I also performed admirably at a complex problem-solving exercise. However, I did not fare nearly as well at inductive rule learning and spatial visualization. For the latter exercise, as I was asked to imagine folding differently shaped pieces of paper in various ways, and then poking a hole through the multiple folds of paper with a pencil. Next, I had to imagine unfolding the paper, and figure out where all the holes would be. That broke my brain, and I scored in the 28th percentile.

“You work well with problems where the entire task is right in front of you,” said the test, which is a nice way of saying that I have a tough time visualizing multiple moves ahead.

According to Haystack, such skills are especially important for cyber pros specializing in network security who need to visualize complex network topologies. “What I've seen people do in troubleshooting that are good at that is just mind-blowing,” said Britton. “What they do in seconds, you could give other people 10,000 years and they wouldn't close the gap.”

So it appears I may not have a bright future in the network security space… or in origami or paper airplane folding, for that matter.

Aside from these four skills tests, participants are also given a survey that aims to measure to what degree they enjoy and crave cognitively strenuous activities on a day-to-day basis.

Exhaustive: This particular category doesn’t so much measure skills as it assesses one’s personality and philosophic approaches related to problem-solving and taking risks. CATA's assessment: I prefer to take my time and explore all options rather than committing to an answer too hastily. As a result, I’m better suited to more exhaustive search problems and open-ended monitoring.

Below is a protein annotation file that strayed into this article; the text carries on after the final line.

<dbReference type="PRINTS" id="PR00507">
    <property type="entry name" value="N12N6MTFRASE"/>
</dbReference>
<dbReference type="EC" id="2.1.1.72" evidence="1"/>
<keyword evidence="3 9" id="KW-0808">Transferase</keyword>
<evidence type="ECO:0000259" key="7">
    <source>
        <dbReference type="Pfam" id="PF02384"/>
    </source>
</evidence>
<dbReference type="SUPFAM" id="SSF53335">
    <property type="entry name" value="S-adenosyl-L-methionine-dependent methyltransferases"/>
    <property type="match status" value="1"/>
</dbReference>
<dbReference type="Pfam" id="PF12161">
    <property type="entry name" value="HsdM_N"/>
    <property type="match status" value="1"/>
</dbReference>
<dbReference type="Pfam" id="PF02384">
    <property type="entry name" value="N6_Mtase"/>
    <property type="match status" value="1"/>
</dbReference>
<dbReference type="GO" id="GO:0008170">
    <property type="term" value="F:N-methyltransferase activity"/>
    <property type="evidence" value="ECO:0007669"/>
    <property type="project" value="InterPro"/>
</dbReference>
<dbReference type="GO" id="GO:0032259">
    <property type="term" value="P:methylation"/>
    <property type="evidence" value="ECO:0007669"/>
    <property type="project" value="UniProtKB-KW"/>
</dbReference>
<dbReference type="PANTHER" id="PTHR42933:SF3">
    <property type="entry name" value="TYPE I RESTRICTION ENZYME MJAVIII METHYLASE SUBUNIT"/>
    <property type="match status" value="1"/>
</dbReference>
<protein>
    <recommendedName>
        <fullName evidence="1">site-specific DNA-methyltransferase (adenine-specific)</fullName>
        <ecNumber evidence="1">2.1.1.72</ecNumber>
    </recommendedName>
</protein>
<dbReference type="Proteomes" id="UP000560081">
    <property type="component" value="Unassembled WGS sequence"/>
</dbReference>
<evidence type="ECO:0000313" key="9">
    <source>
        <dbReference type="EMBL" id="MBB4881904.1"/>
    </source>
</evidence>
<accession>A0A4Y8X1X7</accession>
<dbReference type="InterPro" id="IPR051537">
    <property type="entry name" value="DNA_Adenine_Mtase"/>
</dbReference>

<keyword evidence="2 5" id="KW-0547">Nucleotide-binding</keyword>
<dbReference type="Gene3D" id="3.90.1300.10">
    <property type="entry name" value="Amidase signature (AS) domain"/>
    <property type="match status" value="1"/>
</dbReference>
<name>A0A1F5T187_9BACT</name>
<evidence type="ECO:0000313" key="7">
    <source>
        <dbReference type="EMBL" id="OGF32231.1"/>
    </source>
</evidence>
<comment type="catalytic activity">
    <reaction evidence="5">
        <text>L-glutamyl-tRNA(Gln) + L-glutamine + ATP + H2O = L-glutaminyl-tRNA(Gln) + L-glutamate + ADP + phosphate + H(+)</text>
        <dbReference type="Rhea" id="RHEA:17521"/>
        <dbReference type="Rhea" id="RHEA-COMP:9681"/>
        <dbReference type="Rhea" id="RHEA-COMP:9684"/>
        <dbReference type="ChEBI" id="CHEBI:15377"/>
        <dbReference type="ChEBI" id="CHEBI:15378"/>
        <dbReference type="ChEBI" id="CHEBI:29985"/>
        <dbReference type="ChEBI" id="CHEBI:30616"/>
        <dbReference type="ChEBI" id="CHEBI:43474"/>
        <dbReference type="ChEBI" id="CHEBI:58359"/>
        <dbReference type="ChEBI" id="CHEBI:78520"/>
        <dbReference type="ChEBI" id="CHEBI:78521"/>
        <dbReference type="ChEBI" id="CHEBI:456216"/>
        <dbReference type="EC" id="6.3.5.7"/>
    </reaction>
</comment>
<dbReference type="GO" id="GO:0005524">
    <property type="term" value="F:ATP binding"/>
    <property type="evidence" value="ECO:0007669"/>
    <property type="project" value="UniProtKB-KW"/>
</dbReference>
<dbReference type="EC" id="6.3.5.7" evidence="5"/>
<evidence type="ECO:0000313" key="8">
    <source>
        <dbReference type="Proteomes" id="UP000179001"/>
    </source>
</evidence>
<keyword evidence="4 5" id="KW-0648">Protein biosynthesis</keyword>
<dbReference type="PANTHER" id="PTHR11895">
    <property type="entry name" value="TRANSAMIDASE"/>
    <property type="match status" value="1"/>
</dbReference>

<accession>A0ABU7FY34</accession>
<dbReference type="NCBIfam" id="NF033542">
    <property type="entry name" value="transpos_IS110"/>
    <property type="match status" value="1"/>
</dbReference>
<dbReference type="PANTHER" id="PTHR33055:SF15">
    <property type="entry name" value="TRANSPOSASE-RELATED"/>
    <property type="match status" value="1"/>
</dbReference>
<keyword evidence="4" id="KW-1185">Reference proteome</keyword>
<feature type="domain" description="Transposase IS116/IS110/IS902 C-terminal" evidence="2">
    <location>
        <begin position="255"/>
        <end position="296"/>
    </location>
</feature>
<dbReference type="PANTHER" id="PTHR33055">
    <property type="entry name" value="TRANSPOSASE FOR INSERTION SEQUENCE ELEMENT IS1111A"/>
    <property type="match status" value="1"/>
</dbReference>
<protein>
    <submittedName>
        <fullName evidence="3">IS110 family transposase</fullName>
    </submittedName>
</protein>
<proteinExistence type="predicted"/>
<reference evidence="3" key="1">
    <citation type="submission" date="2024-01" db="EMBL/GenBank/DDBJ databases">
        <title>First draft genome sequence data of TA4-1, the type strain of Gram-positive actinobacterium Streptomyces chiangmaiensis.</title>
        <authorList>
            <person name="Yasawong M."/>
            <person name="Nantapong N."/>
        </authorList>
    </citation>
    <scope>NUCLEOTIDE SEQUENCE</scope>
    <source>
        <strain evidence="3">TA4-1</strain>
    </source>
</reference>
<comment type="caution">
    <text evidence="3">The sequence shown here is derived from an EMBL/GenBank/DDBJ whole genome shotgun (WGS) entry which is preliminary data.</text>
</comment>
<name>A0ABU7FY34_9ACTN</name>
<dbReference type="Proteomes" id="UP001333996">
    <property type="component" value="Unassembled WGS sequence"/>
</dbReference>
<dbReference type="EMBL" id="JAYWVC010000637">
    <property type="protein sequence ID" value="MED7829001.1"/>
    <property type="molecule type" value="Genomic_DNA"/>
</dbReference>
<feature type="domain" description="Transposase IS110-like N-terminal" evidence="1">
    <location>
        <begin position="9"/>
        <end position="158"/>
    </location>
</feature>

Additionally, it was determined that I have a low-risk tolerance, meaning I may be uncomfortable making snap decisions that could result in a damaging outcome. In fact, 87% percent of test-takers were willing to take more chances than I was. However, this is not necessarily a negative outcome, Bunting explained.

“I don't know that it's bad to be risk averse for some cybersecurity jobs or tasks,” said Bunting. “Because if you're risk averse, you might be more likely to find the adversary or be conservative in the assumptions that you make, or what you allow to get through a firewall, or something like that. So it's not necessarily a bad thing. It’s just a different way of reacting.”

Initiating: According to CATA, this section examines “the ability to build models and make connections to generate novel solutions.” I thoroughly conquered this section of the test, which features mini-games that measure creative thinking and the ability to construct mental models.

To gauge your creative thinking skills, CATA’s “Remote Associates” game presents you with a trio of words and gives you just 20 seconds to think up a fourth word that can be logically paired with the other three. For instance, the words “call,” “pay” and “line” can all be matched with “phone.”

“Your ability to see and test potential connections between facts will help you quickly identify potential relationships between indicators of attack or faults in system behavior,” the test results page informed me, after I scored in the 99th percentile.

A practice screen from the "Spatial Integration" portion of Haystack Solutions' Cyber Aptitude and Talent Assessment.

The “Spatial Integration” or mental modeling portion of the test asks participants to look at a set of four objects, shown only two at a time to reveal one object’s positioning in relation to another (i.e. horizontally adjacent or vertically adjacent.) Based on these pairings, you are asked to envision the wholistic picture of how all four objects are positioned relative to each other.